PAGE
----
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Who was Jesus? Part One

The Beginnings, Encounter

The question about Jesus is not a simple question. In search of the answer, wars have been fought, laws passed and broken, kingdoms gained and lost, and heretics burned at the stake. The Thirty Years War began in 1618 with disagreements between Catholics and Protestants, ultimately claiming the lives of 8 million people and redrawing the map of Europe. Understanding Jesus is a thread woven into the fabric not only of Christianity, but also of western civilization itself. The question is not merely academic.

When Jesus walked the earth about 2000 years ago, people reacted in different ways. The vast majority, spread across the globe, had no idea that he even existed. They could have cared less. In Israel, rumors about the rabbi from Nazareth spread, some believing that perhaps he was the promised messiah who would drive out the Romans. The Romans themselves took note of all seditionist groups and began to keep an eye on Jesus. For the most part, however, I find it difficult to believe that most of his countrymen paid any attention to him, despite the contrary picture that we get in the gospels.

Some people, however, did pay a great deal of attention and were profoundly affected. As the itinerant teacher wandered about Galilee, he impacted a few in such a way that they became his disciples and followed him about. It’s not easy to determine who exactly these people were. The idealized calling of disciples that we find in the gospels is a product of an established church looking back at its origins. I am not a biblical scholar, but it seems likely that Jesus would have appealed to the disenfranchised, peasants who had lost their land under the burden of taxation and fishermen whose occupation had been upset by the exporting of fish paste to satisfy Roman taste in the nearby city of Sepphoris. When he left John the Baptist he took some of his newly found friends with him. Some of the well-to-do were no doubt struck by his person and message, as well.

In any case, he did impact people who were very responsive to who he was and what he said. We have the impression that there were 12 men who represented the 12 tribes of Israel, but we have the names of many women who also followed him, bringing the total number of the immediate group to about 25. These are the people who went with him to Jerusalem, where he was crucified.

But there was most likely also another group. When one reads the gospels of Matthew and Luke, one finds an interesting literary anomalie. They both contain a great deal of the earlier gospel of Mark, and, additionally, they contain a great deal of material common to both of them. This source is referred to as Q. Q consists mainly of sayings of Jesus, and is devoid of any reference to the death and resurrection. This stands in contrast to the other sources which focus heavily on the death and resurrection.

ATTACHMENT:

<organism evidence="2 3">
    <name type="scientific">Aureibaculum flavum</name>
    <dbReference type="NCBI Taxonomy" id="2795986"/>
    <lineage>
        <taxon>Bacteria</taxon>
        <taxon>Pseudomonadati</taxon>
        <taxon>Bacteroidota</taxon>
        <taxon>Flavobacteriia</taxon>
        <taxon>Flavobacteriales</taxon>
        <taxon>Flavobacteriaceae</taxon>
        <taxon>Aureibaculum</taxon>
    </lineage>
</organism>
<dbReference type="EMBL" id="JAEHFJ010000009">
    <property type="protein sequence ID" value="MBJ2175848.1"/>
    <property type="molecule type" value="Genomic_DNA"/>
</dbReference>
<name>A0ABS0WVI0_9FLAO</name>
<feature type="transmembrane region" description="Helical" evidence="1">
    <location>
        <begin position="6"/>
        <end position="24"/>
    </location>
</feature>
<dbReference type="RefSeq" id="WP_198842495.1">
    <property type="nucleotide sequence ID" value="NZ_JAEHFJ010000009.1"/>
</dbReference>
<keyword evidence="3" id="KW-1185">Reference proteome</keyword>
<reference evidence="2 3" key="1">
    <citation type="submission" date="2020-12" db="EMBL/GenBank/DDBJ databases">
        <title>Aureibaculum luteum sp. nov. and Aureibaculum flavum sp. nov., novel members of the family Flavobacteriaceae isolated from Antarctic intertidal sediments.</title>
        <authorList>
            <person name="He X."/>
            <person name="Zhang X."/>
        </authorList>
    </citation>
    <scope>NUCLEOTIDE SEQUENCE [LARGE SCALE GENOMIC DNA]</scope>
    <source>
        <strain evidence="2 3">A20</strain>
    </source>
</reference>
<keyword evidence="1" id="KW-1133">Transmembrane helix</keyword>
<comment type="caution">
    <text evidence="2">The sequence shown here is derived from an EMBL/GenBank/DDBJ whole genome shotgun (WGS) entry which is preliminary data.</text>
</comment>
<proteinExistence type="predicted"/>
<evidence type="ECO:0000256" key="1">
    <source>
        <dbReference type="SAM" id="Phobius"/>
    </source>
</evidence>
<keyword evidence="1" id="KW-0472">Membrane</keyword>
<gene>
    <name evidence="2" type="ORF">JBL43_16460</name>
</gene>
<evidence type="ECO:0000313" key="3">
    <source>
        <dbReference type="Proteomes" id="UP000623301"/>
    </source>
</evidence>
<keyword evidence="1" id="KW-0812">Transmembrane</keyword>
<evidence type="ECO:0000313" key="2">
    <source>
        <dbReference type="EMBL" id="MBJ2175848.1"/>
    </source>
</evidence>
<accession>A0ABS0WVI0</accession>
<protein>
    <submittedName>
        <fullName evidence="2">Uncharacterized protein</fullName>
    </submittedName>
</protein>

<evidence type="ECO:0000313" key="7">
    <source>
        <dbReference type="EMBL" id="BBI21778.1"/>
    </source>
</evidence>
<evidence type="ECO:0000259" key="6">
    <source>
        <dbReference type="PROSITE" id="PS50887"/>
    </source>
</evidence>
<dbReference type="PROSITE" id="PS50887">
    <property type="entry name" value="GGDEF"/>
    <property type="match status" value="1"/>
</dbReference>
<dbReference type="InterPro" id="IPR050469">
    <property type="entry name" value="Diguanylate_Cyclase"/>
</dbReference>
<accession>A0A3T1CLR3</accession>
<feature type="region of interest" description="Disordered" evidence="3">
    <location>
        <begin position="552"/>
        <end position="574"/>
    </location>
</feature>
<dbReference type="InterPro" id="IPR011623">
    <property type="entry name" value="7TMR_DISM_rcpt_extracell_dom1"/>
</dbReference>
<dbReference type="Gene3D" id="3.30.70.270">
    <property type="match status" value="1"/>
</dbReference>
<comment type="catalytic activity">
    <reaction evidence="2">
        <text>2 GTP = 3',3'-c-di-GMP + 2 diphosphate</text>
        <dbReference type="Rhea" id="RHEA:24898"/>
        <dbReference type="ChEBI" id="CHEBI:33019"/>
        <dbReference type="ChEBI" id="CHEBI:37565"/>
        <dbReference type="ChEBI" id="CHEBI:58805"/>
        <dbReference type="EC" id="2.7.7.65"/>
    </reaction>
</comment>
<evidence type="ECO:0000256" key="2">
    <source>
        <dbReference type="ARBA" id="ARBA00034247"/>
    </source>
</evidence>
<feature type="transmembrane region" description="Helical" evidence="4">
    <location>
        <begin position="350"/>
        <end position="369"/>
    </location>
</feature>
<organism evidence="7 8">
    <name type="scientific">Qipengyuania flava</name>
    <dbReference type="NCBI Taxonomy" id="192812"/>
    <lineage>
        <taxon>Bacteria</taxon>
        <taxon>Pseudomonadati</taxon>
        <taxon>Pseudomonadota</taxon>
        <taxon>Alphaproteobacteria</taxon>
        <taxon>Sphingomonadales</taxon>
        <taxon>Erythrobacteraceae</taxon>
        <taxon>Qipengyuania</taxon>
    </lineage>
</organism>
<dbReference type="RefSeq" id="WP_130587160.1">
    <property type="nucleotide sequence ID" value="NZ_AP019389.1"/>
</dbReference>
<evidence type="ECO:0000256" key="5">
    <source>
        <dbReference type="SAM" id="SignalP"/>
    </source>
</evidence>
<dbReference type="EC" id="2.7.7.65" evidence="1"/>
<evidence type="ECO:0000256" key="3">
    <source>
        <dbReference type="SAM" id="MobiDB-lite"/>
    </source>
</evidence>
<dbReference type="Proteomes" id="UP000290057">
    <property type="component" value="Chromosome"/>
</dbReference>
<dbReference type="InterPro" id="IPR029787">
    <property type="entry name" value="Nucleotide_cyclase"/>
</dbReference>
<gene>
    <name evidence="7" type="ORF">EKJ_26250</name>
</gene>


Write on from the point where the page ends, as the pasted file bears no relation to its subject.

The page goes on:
Not every biblical scholar supports the idea that there was a source Q, but most do, and its existence is supported by the discovery in 1945 at a place called Nag Hammadi in Egypt of a previously unknown gospel called the gospel of Thomas. Thomas, like Q, is a series of sayings of Jesus. Building on this archaeological find, scholars postulate the existence of an early group of Jesus followers who had a gospel with no reference to the death and resurrection of Jesus. As you might expect, evangelicals, who base their whole theological edifice on the belief that “Jesus died for your sins”, reject the idea that there was such a Q community, who were disciples of Jesus and who were totally oblivious to the passion story. Apparently they were encountered by Jesus, had their lives changed, and as Jesus went his merry way, these disciples went theirs, preaching about a new way to live.

Given that the Q source and the gospel of Thomas both focus on sayings of Jesus and have no reference to the death and resurrection, one might suspect that the original collection of the sayings pre-dated the death of Jesus. The later gospels focus on the death and resurrection of Jesus because that was the determinative factor in their life. So we quite conceivably have two groups of disciples, both created by Jesus: an early Q community, and the later what I will call the Jerusalem community. There may have been others, referred to as the 72, sent out two by two, but we don’t know.


As the earliest disciples spread their message, their numbers grew and their influence spread. Since Jesus was no longer alive, personal encounter was impossible, and newcomers began analyze and to speculate. Who was Jesus, and what did he do?